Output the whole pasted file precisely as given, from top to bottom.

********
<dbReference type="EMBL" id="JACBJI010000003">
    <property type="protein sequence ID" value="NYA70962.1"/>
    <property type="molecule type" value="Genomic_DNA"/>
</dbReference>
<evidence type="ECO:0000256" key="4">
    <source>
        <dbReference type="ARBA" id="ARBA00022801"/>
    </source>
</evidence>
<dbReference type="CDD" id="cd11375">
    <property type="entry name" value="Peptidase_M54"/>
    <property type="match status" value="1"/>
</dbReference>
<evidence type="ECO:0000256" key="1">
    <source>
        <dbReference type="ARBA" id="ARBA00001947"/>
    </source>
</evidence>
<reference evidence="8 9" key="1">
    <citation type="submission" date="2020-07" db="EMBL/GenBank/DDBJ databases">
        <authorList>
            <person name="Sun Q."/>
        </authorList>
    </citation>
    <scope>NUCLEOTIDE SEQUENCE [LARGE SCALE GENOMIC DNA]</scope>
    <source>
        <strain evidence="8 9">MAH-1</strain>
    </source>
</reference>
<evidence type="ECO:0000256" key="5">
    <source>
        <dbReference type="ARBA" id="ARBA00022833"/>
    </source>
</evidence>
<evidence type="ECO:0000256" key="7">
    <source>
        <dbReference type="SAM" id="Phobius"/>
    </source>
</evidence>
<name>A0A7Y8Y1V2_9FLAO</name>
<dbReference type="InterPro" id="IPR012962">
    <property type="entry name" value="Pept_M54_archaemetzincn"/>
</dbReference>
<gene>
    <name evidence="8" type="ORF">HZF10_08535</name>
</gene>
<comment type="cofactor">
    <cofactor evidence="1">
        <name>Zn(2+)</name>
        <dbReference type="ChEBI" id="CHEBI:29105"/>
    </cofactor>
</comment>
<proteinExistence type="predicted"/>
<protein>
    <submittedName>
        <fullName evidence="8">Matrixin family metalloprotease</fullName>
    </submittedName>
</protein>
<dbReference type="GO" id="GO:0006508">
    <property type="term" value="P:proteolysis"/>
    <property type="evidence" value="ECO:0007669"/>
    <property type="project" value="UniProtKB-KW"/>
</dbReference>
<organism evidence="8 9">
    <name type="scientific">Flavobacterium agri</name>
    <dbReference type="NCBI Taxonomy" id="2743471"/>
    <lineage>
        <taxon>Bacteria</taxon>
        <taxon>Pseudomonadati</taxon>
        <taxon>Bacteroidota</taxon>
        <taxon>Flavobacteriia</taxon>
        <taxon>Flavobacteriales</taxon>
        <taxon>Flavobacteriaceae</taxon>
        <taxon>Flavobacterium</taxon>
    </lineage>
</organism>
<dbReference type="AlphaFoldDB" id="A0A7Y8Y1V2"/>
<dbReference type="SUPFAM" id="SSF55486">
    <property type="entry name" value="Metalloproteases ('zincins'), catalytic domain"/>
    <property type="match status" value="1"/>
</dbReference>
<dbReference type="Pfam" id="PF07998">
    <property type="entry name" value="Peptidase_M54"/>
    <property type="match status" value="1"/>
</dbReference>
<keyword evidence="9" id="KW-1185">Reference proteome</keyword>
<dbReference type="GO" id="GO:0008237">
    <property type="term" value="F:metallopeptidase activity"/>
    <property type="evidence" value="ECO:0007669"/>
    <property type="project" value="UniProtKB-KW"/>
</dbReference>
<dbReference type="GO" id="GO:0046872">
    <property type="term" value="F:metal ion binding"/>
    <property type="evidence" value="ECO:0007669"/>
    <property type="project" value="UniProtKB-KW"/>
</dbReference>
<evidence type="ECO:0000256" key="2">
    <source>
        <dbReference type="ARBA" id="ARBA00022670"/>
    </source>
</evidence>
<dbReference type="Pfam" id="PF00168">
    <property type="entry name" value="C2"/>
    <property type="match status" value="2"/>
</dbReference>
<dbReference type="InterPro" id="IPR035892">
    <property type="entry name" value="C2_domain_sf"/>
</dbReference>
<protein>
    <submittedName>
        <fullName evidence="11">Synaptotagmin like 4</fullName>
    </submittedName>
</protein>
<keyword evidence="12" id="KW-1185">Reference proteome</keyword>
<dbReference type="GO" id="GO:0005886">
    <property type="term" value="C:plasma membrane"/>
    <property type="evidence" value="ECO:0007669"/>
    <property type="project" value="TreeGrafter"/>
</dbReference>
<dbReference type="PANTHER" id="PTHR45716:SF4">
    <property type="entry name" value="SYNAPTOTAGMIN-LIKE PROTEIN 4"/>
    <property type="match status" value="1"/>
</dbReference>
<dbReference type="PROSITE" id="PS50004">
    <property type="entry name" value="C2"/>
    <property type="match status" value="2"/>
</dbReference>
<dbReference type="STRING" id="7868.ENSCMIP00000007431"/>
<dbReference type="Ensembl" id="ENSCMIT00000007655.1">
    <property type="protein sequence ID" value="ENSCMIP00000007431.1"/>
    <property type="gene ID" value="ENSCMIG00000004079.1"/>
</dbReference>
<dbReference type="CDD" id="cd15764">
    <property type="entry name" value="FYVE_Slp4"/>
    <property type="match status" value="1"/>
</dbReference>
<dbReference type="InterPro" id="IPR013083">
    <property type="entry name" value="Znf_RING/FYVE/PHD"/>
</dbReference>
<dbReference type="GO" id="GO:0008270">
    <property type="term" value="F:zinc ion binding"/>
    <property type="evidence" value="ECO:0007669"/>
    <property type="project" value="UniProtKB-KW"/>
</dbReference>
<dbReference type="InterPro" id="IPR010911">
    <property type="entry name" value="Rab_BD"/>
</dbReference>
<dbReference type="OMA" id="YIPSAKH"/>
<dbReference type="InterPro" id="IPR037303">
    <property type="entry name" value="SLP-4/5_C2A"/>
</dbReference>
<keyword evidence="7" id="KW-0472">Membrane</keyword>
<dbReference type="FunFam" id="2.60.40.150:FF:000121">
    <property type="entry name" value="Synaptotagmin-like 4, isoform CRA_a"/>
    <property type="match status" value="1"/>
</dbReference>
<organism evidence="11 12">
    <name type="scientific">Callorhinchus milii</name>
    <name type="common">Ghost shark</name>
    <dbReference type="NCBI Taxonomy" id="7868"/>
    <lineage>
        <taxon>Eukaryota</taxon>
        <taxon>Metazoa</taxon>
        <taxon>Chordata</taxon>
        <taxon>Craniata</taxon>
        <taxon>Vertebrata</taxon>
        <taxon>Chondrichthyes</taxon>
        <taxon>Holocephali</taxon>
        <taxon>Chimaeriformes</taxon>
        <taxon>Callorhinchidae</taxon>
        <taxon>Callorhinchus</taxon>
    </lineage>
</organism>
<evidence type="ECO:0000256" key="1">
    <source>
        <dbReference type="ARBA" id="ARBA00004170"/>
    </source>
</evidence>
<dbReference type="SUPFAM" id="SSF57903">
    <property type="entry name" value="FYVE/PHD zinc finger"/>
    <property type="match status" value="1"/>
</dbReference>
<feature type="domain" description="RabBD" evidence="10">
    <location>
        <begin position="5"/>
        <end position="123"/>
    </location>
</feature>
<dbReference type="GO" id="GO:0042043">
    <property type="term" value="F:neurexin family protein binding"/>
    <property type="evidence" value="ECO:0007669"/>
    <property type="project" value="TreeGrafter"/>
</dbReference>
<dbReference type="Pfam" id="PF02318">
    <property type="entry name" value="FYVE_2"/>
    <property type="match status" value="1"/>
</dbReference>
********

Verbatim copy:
<dbReference type="EMBL" id="JACBJI010000003">
    <property type="protein sequence ID" value="NYA70962.1"/>
    <property type="molecule type" value="Genomic_DNA"/>
</dbReference>
<evidence type="ECO:0000256" key="4">
    <source>
        <dbReference type="ARBA" id="ARBA00022801"/>
    </source>
</evidence>
<dbReference type="CDD" id="cd11375">
    <property type="entry name" value="Peptidase_M54"/>
    <property type="match status" value="1"/>
</dbReference>
<evidence type="ECO:0000256" key="1">
    <source>
        <dbReference type="ARBA" id="ARBA00001947"/>
    </source>
</evidence>
<reference evidence="8 9" key="1">
    <citation type="submission" date="2020-07" db="EMBL/GenBank/DDBJ databases">
        <authorList>
            <person name="Sun Q."/>
        </authorList>
    </citation>
    <scope>NUCLEOTIDE SEQUENCE [LARGE SCALE GENOMIC DNA]</scope>
    <source>
        <strain evidence="8 9">MAH-1</strain>
    </source>
</reference>
<evidence type="ECO:0000256" key="5">
    <source>
        <dbReference type="ARBA" id="ARBA00022833"/>
    </source>
</evidence>
<evidence type="ECO:0000256" key="7">
    <source>
        <dbReference type="SAM" id="Phobius"/>
    </source>
</evidence>
<name>A0A7Y8Y1V2_9FLAO</name>
<dbReference type="InterPro" id="IPR012962">
    <property type="entry name" value="Pept_M54_archaemetzincn"/>
</dbReference>
<gene>
    <name evidence="8" type="ORF">HZF10_08535</name>
</gene>
<comment type="cofactor">
    <cofactor evidence="1">
        <name>Zn(2+)</name>
        <dbReference type="ChEBI" id="CHEBI:29105"/>
    </cofactor>
</comment>
<proteinExistence type="predicted"/>
<protein>
    <submittedName>
        <fullName evidence="8">Matrixin family metalloprotease</fullName>
    </submittedName>
</protein>
<dbReference type="GO" id="GO:0006508">
    <property type="term" value="P:proteolysis"/>
    <property type="evidence" value="ECO:0007669"/>
    <property type="project" value="UniProtKB-KW"/>
</dbReference>
<organism evidence="8 9">
    <name type="scientific">Flavobacterium agri</name>
    <dbReference type="NCBI Taxonomy" id="2743471"/>
    <lineage>
        <taxon>Bacteria</taxon>
        <taxon>Pseudomonadati</taxon>
        <taxon>Bacteroidota</taxon>
        <taxon>Flavobacteriia</taxon>
        <taxon>Flavobacteriales</taxon>
        <taxon>Flavobacteriaceae</taxon>
        <taxon>Flavobacterium</taxon>
    </lineage>
</organism>
<dbReference type="AlphaFoldDB" id="A0A7Y8Y1V2"/>
<dbReference type="SUPFAM" id="SSF55486">
    <property type="entry name" value="Metalloproteases ('zincins'), catalytic domain"/>
    <property type="match status" value="1"/>
</dbReference>
<dbReference type="Pfam" id="PF07998">
    <property type="entry name" value="Peptidase_M54"/>
    <property type="match status" value="1"/>
</dbReference>
<keyword evidence="9" id="KW-1185">Reference proteome</keyword>
<dbReference type="GO" id="GO:0008237">
    <property type="term" value="F:metallopeptidase activity"/>
    <property type="evidence" value="ECO:0007669"/>
    <property type="project" value="UniProtKB-KW"/>
</dbReference>
<dbReference type="GO" id="GO:0046872">
    <property type="term" value="F:metal ion binding"/>
    <property type="evidence" value="ECO:0007669"/>
    <property type="project" value="UniProtKB-KW"/>
</dbReference>
<evidence type="ECO:0000256" key="2">
    <source>
        <dbReference type="ARBA" id="ARBA00022670"/>
    </source>
</evidence>
<dbReference type="Pfam" id="PF00168">
    <property type="entry name" value="C2"/>
    <property type="match status" value="2"/>
</dbReference>
<dbReference type="InterPro" id="IPR035892">
    <property type="entry name" value="C2_domain_sf"/>
</dbReference>
<protein>
    <submittedName>
        <fullName evidence="11">Synaptotagmin like 4</fullName>
    </submittedName>
</protein>
<keyword evidence="12" id="KW-1185">Reference proteome</keyword>
<dbReference type="GO" id="GO:0005886">
    <property type="term" value="C:plasma membrane"/>
    <property type="evidence" value="ECO:0007669"/>
    <property type="project" value="TreeGrafter"/>
</dbReference>
<dbReference type="PANTHER" id="PTHR45716:SF4">
    <property type="entry name" value="SYNAPTOTAGMIN-LIKE PROTEIN 4"/>
    <property type="match status" value="1"/>
</dbReference>
<dbReference type="PROSITE" id="PS50004">
    <property type="entry name" value="C2"/>
    <property type="match status" value="2"/>
</dbReference>
<dbReference type="STRING" id="7868.ENSCMIP00000007431"/>
<dbReference type="Ensembl" id="ENSCMIT00000007655.1">
    <property type="protein sequence ID" value="ENSCMIP00000007431.1"/>
    <property type="gene ID" value="ENSCMIG00000004079.1"/>
</dbReference>
<dbReference type="CDD" id="cd15764">
    <property type="entry name" value="FYVE_Slp4"/>
    <property type="match status" value="1"/>
</dbReference>
<dbReference type="InterPro" id="IPR013083">
    <property type="entry name" value="Znf_RING/FYVE/PHD"/>
</dbReference>
<dbReference type="GO" id="GO:0008270">
    <property type="term" value="F:zinc ion binding"/>
    <property type="evidence" value="ECO:0007669"/>
    <property type="project" value="UniProtKB-KW"/>
</dbReference>
<dbReference type="InterPro" id="IPR010911">
    <property type="entry name" value="Rab_BD"/>
</dbReference>
<dbReference type="OMA" id="YIPSAKH"/>
<dbReference type="InterPro" id="IPR037303">
    <property type="entry name" value="SLP-4/5_C2A"/>
</dbReference>
<keyword evidence="7" id="KW-0472">Membrane</keyword>
<dbReference type="FunFam" id="2.60.40.150:FF:000121">
    <property type="entry name" value="Synaptotagmin-like 4, isoform CRA_a"/>
    <property type="match status" value="1"/>
</dbReference>
<organism evidence="11 12">
    <name type="scientific">Callorhinchus milii</name>
    <name type="common">Ghost shark</name>
    <dbReference type="NCBI Taxonomy" id="7868"/>
    <lineage>
        <taxon>Eukaryota</taxon>
        <taxon>Metazoa</taxon>
        <taxon>Chordata</taxon>
        <taxon>Craniata</taxon>
        <taxon>Vertebrata</taxon>
        <taxon>Chondrichthyes</taxon>
        <taxon>Holocephali</taxon>
        <taxon>Chimaeriformes</taxon>
        <taxon>Callorhinchidae</taxon>
        <taxon>Callorhinchus</taxon>
    </lineage>
</organism>
<evidence type="ECO:0000256" key="1">
    <source>
        <dbReference type="ARBA" id="ARBA00004170"/>
    </source>
</evidence>
<dbReference type="SUPFAM" id="SSF57903">
    <property type="entry name" value="FYVE/PHD zinc finger"/>
    <property type="match status" value="1"/>
</dbReference>
<feature type="domain" description="RabBD" evidence="10">
    <location>
        <begin position="5"/>
        <end position="123"/>
    </location>
</feature>
<dbReference type="GO" id="GO:0042043">
    <property type="term" value="F:neurexin family protein binding"/>
    <property type="evidence" value="ECO:0007669"/>
    <property type="project" value="TreeGrafter"/>
</dbReference>
<dbReference type="Pfam" id="PF02318">
    <property type="entry name" value="FYVE_2"/>
    <property type="match status" value="1"/>
</dbReference>